Tom McMillan and the Wobblies – by David McMill...

Tom McMillan and the Wobblies – by David McMillan

September 5, 2020 By  

As we commemorate the ANZAC battles of a century ago, it is not generally appreciated today that Australia was bitterly divided over its commitment to the war effort.  The Labor Prime Minister, Hughes, had promised Britain another 80,000 men but was unable to get the necessary legislation through the Labor-controlled senate; two thirds of the party opposed the plan.  Hughes split from the ALP, reasoning that the senate would be morally obliged to pass the legislation if the public supported a referendum on the issue.

After a public debate marked by its bitterness, division and violence, Hughes lost two referendums.  In a letter to journalist Keith Murdoch, Hughes blamed the defeat of the first referendum on Sinn Fein, the IWW, and the sentimental vote of women.  There was little that he could do about the Irish Catholics and Australian women, but he could, as we shall see, certainly move against the Industrial Workers of the World.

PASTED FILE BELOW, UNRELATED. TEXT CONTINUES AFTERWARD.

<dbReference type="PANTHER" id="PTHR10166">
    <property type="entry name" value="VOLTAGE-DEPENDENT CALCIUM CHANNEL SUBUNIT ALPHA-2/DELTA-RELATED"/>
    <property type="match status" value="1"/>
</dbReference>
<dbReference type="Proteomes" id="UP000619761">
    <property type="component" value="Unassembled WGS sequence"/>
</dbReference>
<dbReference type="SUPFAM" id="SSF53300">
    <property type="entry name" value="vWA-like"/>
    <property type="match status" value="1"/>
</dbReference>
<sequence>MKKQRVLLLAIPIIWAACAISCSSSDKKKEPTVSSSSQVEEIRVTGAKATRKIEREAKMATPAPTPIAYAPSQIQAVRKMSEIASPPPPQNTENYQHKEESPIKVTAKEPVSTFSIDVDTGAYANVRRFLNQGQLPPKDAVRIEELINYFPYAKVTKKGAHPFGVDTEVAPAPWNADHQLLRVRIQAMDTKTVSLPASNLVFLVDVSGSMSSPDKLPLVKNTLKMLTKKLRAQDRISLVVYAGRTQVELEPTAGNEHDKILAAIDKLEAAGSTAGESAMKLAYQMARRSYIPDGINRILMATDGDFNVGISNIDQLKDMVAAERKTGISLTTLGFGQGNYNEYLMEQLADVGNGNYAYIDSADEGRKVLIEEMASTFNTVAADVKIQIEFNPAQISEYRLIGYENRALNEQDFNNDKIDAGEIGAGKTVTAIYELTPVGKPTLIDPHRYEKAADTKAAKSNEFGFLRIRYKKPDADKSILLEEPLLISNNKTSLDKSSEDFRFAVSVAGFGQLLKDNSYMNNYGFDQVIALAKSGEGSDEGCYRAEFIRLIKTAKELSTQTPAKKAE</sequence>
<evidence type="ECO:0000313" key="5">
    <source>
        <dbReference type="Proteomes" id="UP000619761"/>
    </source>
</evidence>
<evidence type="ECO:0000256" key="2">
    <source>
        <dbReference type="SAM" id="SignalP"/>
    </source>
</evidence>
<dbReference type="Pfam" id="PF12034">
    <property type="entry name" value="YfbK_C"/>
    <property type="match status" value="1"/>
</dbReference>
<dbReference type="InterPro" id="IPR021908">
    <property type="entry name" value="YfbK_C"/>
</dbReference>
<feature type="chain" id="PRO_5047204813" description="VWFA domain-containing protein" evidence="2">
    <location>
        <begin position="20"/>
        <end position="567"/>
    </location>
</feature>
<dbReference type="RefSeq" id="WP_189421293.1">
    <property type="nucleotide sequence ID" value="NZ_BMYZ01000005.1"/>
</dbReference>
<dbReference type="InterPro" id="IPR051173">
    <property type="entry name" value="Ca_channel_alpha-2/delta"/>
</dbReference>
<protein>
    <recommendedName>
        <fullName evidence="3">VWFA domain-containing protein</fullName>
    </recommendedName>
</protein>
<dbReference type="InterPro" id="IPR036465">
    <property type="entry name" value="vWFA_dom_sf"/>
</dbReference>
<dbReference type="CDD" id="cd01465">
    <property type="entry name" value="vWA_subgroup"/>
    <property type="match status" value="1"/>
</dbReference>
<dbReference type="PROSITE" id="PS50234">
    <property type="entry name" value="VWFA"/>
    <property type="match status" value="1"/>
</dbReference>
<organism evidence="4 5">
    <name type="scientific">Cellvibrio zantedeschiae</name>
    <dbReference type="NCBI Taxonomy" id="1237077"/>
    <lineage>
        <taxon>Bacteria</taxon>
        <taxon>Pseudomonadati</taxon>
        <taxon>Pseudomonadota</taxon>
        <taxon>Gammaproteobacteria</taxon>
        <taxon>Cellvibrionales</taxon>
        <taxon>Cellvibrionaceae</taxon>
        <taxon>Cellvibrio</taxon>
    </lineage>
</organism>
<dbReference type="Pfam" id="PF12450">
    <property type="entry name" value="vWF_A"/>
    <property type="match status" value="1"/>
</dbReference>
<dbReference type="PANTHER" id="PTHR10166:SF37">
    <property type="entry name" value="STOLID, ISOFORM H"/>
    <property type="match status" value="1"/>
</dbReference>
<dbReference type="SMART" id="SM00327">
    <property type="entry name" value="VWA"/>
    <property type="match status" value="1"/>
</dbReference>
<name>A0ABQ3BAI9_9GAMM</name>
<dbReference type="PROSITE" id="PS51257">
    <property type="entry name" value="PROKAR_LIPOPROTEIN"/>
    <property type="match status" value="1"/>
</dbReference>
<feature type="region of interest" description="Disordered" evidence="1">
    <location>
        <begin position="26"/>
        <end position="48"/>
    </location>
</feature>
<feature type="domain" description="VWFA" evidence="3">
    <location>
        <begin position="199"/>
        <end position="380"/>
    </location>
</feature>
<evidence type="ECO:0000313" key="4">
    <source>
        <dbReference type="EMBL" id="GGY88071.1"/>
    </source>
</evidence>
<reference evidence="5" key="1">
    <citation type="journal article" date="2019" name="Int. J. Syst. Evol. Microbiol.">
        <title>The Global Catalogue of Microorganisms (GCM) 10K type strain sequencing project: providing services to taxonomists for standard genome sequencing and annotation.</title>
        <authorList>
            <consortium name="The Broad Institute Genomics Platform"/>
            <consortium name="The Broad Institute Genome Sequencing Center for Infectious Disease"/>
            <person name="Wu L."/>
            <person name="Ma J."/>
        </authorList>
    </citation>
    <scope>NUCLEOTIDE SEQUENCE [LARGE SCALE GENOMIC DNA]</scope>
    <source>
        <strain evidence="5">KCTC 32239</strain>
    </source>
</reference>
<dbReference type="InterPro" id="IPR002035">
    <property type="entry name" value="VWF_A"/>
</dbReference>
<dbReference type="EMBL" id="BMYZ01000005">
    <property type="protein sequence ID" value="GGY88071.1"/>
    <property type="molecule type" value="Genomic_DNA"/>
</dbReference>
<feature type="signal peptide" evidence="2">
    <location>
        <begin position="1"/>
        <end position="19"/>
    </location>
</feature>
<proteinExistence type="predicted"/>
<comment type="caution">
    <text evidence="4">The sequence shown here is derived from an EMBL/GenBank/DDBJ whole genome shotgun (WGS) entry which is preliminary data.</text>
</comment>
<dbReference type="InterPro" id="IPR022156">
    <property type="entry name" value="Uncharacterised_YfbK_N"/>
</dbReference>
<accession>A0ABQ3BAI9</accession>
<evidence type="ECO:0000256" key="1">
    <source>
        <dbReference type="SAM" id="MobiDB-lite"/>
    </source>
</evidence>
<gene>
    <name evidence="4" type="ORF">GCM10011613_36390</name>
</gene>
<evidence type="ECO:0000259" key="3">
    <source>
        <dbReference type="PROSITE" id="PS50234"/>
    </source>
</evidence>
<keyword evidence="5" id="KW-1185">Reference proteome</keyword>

In 1878, my great-grandfather Tom McMillan arrived at Moreton Bay as a ten-year old, the son of a Scottish coal miner.  He worked in the mines of New England, Kiama and Tasmania, before the Federation Drought and 1890s depression forced him to join his parents and sisters in Southern Cross.  Various family members worked at Day Dawn, Frasers, Mt Jackson, Never Never, Corinthian and Marvel Loch.

By 1909 Tom was president of the local Western Federated Gold Miners Union. It was a year of industrial unrest partly caused by the pay differentials between skilled machine operators and labourers as machines were introduced.  The strike failed.  General disillusionment with the industrial system may have been the catalyst for Tom becoming radicalised and joining the IWW, or “Wobblies”.

Founded in Chicago, the IWW was a revolutionary industrial organisation not averse to using violence to achieve its aims, which included that ultimately all workers should come together in One Big Union which would take over control of production, distribution and exchange from the employers.  They cut across traditional union and craft lines to organise workers.


Don't let COVID divide us this ANZAC weekend. Life is good in Kalgoorlie! Happy long weekend.

Share this article:


« Return to Recent Articles